Sitting on the bathroom floor puking my guts out, I made a resolution that I intended to keep: I would never ever try to commit suicide again. At the time I didn’t know if I had been successful at stopping the pills from killing me, but I had the sudden realization that I didn’t really want to die. No one was worth dying for, not even someone whom I loved with all my heart. So I stopped, hid the suicide note under the bed, and went to the hospital in the morning to get my stomach pumped.
It all started at age 14 when I met someone that I fell madly in love with. At the time I thought I knew it all and after seven years of dating, I found out that I didn’t. Suffice it to say that I married for love and purposefully turned a blind eye to what everyone was telling me: that he wasn’t the right person for me. To make a long story short, after one week of marriage I was wrongfully accused of cheating and before it had even started, my marriage had effectively ended.
Ultimately I decided to take my life because I had bought into the words that my husband threw at me: that I wasn’t worthy, that I was trash, that I didn’t deserve to be alive. After storming out of the house vowing to find a gun to come and kill me, I decided that I would rather do it myself. I gathered all the pills in the house and took as many as I could before my body reacted and started expelling them from my system.
I had already taken quite a bit of pills before I began questioning what I was doing. From somewhere deep within me, my rational mind kicked in and I realized that what I was doing wasn’t the answer. I wanted the pain and the situation to stop. I didn’t want to die. Not really. And if I didn’t want to die then no one was going to kill me either.
To make a long story short, my husband drove me to the hospital, I went immediately to a psychiatrist who declared me mentally healthy, and one month later I had my freedom. He went to jail and I went back to college.
It took a while to piece myself back together, but I did and now I’m that much stronger for having had the experience. So how did I do it? What did I do to get me out of the depression and to gain back some of the self love that I had lost?
1. I sat still but kept my hands busy. I kept myself occupied at work during the day and in the evening I took up painting ceramics. I didn’t want to talk to anyone and so I didn’t. I started by painting a crucifix, then angels. Next came a mermaid followed by a dragon. I didn’t put too much thought into what I would paint, I just picked what called out to me. Each piece that I painted healed me in a way that no psychiatrist ever could. The crucifix represented suffering and sacrifice. The angels meant softness and smiles. The mermaid represented the beauty that I had lost. The dragon represented strength and determination. By the time I got halfway through the dragon, I was ready to pick up my life where I had left off.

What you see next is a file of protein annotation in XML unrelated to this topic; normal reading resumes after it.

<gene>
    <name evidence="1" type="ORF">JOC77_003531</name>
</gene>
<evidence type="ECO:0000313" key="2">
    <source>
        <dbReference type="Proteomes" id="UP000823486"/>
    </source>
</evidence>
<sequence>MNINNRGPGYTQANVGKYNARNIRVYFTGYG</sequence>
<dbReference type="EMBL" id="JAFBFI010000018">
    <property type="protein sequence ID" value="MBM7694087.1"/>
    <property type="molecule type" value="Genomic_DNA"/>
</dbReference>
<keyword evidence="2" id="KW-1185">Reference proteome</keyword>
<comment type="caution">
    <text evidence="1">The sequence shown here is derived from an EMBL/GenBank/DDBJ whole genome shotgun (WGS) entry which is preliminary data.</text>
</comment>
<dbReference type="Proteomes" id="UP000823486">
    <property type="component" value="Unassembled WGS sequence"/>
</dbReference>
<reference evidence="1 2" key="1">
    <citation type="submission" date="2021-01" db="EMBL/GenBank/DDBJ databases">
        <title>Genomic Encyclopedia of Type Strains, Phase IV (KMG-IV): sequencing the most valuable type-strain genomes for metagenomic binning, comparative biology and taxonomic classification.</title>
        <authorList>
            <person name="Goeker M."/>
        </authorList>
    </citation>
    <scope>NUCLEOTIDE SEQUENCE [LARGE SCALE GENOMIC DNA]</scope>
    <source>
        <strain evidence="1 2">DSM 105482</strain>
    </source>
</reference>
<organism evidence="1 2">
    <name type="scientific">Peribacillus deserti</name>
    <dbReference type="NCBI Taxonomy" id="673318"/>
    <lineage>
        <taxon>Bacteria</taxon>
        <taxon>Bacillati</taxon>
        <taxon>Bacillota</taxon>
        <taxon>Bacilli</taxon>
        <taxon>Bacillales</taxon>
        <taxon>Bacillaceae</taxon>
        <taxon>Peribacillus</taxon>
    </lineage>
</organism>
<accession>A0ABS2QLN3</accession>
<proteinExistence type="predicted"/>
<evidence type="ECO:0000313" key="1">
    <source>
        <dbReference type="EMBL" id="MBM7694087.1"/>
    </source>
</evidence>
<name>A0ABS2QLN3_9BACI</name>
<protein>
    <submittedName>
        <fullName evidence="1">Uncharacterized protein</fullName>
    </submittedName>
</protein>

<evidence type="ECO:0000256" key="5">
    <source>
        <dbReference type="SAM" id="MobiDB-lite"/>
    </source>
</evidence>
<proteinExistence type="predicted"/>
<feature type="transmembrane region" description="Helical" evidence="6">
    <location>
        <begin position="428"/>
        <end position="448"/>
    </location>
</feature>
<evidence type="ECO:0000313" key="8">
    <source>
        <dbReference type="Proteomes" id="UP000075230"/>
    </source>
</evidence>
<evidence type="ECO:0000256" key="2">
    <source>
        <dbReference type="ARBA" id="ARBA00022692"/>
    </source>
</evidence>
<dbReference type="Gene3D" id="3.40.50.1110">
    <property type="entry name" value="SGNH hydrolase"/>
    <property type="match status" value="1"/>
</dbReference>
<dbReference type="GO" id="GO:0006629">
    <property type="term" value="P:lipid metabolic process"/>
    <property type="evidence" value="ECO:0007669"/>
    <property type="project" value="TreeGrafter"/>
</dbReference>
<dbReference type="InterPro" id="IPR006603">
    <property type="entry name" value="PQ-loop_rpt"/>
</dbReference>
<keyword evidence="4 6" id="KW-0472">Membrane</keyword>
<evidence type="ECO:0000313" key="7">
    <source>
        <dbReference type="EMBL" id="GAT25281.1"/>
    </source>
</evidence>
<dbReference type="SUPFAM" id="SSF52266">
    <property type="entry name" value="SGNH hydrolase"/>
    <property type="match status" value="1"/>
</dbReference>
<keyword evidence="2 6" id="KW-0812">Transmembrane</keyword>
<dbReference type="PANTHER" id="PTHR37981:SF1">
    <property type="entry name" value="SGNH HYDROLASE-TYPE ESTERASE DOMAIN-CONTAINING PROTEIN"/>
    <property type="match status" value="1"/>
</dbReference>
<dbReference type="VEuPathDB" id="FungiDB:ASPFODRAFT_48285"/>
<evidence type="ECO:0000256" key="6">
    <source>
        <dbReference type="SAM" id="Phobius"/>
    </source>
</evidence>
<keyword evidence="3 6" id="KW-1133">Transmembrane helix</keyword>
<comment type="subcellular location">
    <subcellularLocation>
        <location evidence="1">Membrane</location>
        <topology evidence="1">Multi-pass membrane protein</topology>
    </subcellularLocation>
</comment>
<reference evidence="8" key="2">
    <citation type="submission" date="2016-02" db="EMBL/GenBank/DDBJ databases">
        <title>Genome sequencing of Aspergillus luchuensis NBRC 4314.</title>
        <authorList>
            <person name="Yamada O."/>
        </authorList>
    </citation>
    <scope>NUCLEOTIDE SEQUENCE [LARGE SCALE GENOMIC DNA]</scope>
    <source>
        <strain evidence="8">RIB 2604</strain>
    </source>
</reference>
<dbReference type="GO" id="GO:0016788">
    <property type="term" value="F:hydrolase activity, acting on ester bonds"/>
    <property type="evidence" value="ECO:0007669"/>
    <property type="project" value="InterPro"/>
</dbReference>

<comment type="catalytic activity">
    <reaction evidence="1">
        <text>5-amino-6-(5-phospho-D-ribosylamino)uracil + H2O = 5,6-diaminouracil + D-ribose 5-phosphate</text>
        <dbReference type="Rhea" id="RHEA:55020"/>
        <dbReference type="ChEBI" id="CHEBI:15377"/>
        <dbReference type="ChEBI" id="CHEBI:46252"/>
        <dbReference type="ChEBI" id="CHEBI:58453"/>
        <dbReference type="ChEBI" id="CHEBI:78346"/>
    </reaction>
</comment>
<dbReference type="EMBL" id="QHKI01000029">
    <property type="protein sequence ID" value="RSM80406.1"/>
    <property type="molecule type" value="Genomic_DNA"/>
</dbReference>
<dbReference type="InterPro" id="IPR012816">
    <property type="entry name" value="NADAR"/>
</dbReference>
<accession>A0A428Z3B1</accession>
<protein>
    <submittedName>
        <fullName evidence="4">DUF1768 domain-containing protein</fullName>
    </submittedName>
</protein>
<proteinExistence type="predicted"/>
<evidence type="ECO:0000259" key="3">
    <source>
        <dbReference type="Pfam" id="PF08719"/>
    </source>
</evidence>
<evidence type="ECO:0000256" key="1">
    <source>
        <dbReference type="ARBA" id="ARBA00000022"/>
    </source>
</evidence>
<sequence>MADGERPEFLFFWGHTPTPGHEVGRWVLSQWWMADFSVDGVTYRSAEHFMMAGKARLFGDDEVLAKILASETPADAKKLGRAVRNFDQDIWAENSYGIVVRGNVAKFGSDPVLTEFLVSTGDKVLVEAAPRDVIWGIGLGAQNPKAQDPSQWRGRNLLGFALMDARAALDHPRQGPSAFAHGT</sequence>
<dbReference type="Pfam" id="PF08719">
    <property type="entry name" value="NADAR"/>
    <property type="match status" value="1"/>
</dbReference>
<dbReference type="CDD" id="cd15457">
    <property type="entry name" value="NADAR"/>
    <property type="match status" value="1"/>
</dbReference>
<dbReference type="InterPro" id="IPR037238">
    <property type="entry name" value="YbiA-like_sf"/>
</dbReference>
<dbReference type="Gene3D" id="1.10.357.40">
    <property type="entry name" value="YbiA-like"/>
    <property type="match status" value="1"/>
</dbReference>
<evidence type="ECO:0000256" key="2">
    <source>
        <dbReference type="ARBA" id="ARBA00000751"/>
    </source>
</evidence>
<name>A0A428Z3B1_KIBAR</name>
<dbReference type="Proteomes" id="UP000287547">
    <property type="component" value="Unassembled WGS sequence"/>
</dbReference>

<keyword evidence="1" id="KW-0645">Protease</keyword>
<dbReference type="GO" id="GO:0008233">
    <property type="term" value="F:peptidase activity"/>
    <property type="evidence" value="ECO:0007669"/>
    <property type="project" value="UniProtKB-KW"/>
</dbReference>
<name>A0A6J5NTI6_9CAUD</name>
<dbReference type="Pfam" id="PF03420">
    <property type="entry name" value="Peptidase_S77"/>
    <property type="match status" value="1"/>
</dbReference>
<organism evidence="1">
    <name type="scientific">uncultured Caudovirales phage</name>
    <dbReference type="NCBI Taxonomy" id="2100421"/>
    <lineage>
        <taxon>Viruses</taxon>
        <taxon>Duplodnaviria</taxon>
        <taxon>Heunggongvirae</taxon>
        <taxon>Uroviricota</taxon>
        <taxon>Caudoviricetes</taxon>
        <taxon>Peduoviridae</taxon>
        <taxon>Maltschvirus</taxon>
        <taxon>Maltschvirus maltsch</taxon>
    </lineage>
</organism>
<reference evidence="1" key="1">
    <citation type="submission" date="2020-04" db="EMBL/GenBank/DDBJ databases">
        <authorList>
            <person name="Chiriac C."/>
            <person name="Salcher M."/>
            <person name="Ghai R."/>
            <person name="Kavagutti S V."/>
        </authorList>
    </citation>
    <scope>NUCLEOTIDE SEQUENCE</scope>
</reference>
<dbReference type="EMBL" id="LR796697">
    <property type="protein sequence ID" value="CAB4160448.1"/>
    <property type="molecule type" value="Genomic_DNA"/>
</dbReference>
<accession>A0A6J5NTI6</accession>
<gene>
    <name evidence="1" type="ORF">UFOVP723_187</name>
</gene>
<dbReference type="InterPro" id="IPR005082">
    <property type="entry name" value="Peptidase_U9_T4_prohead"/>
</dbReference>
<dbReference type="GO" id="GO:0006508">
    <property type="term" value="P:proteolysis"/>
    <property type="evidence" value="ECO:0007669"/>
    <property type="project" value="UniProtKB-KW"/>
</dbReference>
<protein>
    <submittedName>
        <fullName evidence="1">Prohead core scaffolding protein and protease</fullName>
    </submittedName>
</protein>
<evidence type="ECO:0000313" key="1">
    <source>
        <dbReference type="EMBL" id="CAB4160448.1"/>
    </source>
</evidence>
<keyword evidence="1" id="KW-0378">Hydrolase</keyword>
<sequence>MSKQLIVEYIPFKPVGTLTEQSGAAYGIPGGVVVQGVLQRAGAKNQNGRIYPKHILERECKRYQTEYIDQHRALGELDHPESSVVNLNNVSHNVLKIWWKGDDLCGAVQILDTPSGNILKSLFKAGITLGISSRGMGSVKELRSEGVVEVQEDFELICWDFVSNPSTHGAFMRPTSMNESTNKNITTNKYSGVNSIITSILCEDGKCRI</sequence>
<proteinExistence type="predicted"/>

2. I made sure to never be alone. Whether I wanted to speak to anyone or not, I felt it necessary and wise to surround myself with people. If I couldn’t sleep at night I would find someone who was still up and I’d quietly sit nearby. Or I would simply wake up my roommate. Everyone respected my silence but they were also quick to offer a hug and a loving word whenever I needed it. Strangers just thought I was shy and went the extra mile to make me feel welcome around them.
3. I pursued one of my life’s goals. I was on a year-long leave of absence from college and I decided that I needed to go back. Obtaining as much learning as I can has always been my passion and graduating from college had always been one of many goals. It turned out to be perfect. Between classes and homework and work, I had very little time to be depressed.
4. I surrounded myself with happy people that didn’t know my story. I didn’t want any pity and I didn’t want to discuss what had happened. I made sure that I hung out with people who knew nothing about me and this gave me the chance to reinvent myself. This helped me immensely to quickly become who I wanted to be.
5. I never saw him again. It’s been over 10 years and I have not seen him once. I kept hearing stories of people who had gone back to damaging relationships and I didn’t want to be tempted in any way. So I disappeared from his life and he disappeared from mine.
6. I read about other people’s experiences. I picked up every book I could find and felt inspiration by people who had had similar experiences but had pulled themselves out of it. I realized that I wasn’t alone. I made a mental note of the ways in which the characters in the books were able to pull themselves out of depressions and back into the land of self love, and I implemented them slowly.
Have I ever been tempted to take my life again? Sure. I think we’ve all experienced these thoughts at one time or another, especially at the darkest hours. However, all I have to do is remember what it actually felt like to be one inch from losing your life and this stops me in my tracks. I also read somewhere something that has helped me greatly. I don’t remember the source but it said that if we commit suicide we are destined to keep coming back and repeating the exact same life until we are able to complete it. I don’t know about you but the thought of having to go through some of those moments again is enough for me to want to finish it the right way now. I don’t know if it’s true or not but I definitely don’t want to find out.
So why am I sharing this story now? Soulgineering is about growth and self love. It is about sharing stories so that others can be inspired and encouraged by them. Something whispered in my ear tonight and told me that my story needs to be told because someone out there really needs it. So whoever you are, if my story helps you in any way, then it was all worth it.